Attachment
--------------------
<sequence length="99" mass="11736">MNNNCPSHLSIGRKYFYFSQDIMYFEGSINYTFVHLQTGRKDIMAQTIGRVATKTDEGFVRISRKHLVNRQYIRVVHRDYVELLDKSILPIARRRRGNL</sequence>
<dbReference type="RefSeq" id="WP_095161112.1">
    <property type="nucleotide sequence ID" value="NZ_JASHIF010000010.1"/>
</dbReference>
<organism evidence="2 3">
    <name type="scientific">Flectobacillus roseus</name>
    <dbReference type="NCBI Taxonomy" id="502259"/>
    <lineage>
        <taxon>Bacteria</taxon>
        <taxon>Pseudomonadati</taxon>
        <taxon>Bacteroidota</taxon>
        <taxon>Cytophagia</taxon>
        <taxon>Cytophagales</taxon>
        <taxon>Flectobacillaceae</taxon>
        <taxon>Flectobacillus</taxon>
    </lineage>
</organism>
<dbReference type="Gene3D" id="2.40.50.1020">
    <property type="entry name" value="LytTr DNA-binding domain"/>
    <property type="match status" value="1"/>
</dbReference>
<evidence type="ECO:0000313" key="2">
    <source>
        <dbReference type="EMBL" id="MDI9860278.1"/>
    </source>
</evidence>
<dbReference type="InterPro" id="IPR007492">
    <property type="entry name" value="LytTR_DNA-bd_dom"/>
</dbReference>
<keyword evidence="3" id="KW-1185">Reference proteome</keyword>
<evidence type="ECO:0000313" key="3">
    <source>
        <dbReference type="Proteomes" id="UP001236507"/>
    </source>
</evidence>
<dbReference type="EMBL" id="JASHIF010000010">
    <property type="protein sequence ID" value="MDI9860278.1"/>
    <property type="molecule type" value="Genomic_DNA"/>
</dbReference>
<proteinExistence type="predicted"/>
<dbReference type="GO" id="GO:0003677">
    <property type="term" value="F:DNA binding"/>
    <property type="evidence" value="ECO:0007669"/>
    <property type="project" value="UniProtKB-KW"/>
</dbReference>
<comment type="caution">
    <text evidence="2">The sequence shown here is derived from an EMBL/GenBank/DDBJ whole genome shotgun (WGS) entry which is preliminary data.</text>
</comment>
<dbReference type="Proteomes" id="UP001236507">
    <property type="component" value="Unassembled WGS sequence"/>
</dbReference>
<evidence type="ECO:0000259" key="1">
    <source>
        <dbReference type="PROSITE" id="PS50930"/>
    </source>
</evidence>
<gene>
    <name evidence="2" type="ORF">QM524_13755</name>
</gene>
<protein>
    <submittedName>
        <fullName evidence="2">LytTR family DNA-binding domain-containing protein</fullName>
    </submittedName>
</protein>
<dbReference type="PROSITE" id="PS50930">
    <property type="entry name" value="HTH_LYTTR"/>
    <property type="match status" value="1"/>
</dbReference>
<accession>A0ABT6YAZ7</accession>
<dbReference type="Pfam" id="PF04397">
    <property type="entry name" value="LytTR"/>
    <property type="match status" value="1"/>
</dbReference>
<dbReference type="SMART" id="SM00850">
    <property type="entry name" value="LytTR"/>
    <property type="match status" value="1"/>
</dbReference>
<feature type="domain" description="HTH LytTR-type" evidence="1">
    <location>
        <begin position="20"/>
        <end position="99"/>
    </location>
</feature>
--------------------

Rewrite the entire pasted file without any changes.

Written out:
<sequence length="99" mass="11736">MNNNCPSHLSIGRKYFYFSQDIMYFEGSINYTFVHLQTGRKDIMAQTIGRVATKTDEGFVRISRKHLVNRQYIRVVHRDYVELLDKSILPIARRRRGNL</sequence>
<dbReference type="RefSeq" id="WP_095161112.1">
    <property type="nucleotide sequence ID" value="NZ_JASHIF010000010.1"/>
</dbReference>
<organism evidence="2 3">
    <name type="scientific">Flectobacillus roseus</name>
    <dbReference type="NCBI Taxonomy" id="502259"/>
    <lineage>
        <taxon>Bacteria</taxon>
        <taxon>Pseudomonadati</taxon>
        <taxon>Bacteroidota</taxon>
        <taxon>Cytophagia</taxon>
        <taxon>Cytophagales</taxon>
        <taxon>Flectobacillaceae</taxon>
        <taxon>Flectobacillus</taxon>
    </lineage>
</organism>
<dbReference type="Gene3D" id="2.40.50.1020">
    <property type="entry name" value="LytTr DNA-binding domain"/>
    <property type="match status" value="1"/>
</dbReference>
<evidence type="ECO:0000313" key="2">
    <source>
        <dbReference type="EMBL" id="MDI9860278.1"/>
    </source>
</evidence>
<dbReference type="InterPro" id="IPR007492">
    <property type="entry name" value="LytTR_DNA-bd_dom"/>
</dbReference>
<keyword evidence="3" id="KW-1185">Reference proteome</keyword>
<evidence type="ECO:0000313" key="3">
    <source>
        <dbReference type="Proteomes" id="UP001236507"/>
    </source>
</evidence>
<dbReference type="EMBL" id="JASHIF010000010">
    <property type="protein sequence ID" value="MDI9860278.1"/>
    <property type="molecule type" value="Genomic_DNA"/>
</dbReference>
<proteinExistence type="predicted"/>
<dbReference type="GO" id="GO:0003677">
    <property type="term" value="F:DNA binding"/>
    <property type="evidence" value="ECO:0007669"/>
    <property type="project" value="UniProtKB-KW"/>
</dbReference>
<comment type="caution">
    <text evidence="2">The sequence shown here is derived from an EMBL/GenBank/DDBJ whole genome shotgun (WGS) entry which is preliminary data.</text>
</comment>
<dbReference type="Proteomes" id="UP001236507">
    <property type="component" value="Unassembled WGS sequence"/>
</dbReference>
<evidence type="ECO:0000259" key="1">
    <source>
        <dbReference type="PROSITE" id="PS50930"/>
    </source>
</evidence>
<gene>
    <name evidence="2" type="ORF">QM524_13755</name>
</gene>
<protein>
    <submittedName>
        <fullName evidence="2">LytTR family DNA-binding domain-containing protein</fullName>
    </submittedName>
</protein>
<dbReference type="PROSITE" id="PS50930">
    <property type="entry name" value="HTH_LYTTR"/>
    <property type="match status" value="1"/>
</dbReference>
<accession>A0ABT6YAZ7</accession>
<dbReference type="Pfam" id="PF04397">
    <property type="entry name" value="LytTR"/>
    <property type="match status" value="1"/>
</dbReference>
<dbReference type="SMART" id="SM00850">
    <property type="entry name" value="LytTR"/>
    <property type="match status" value="1"/>
</dbReference>
<feature type="domain" description="HTH LytTR-type" evidence="1">
    <location>
        <begin position="20"/>
        <end position="99"/>
    </location>
</feature>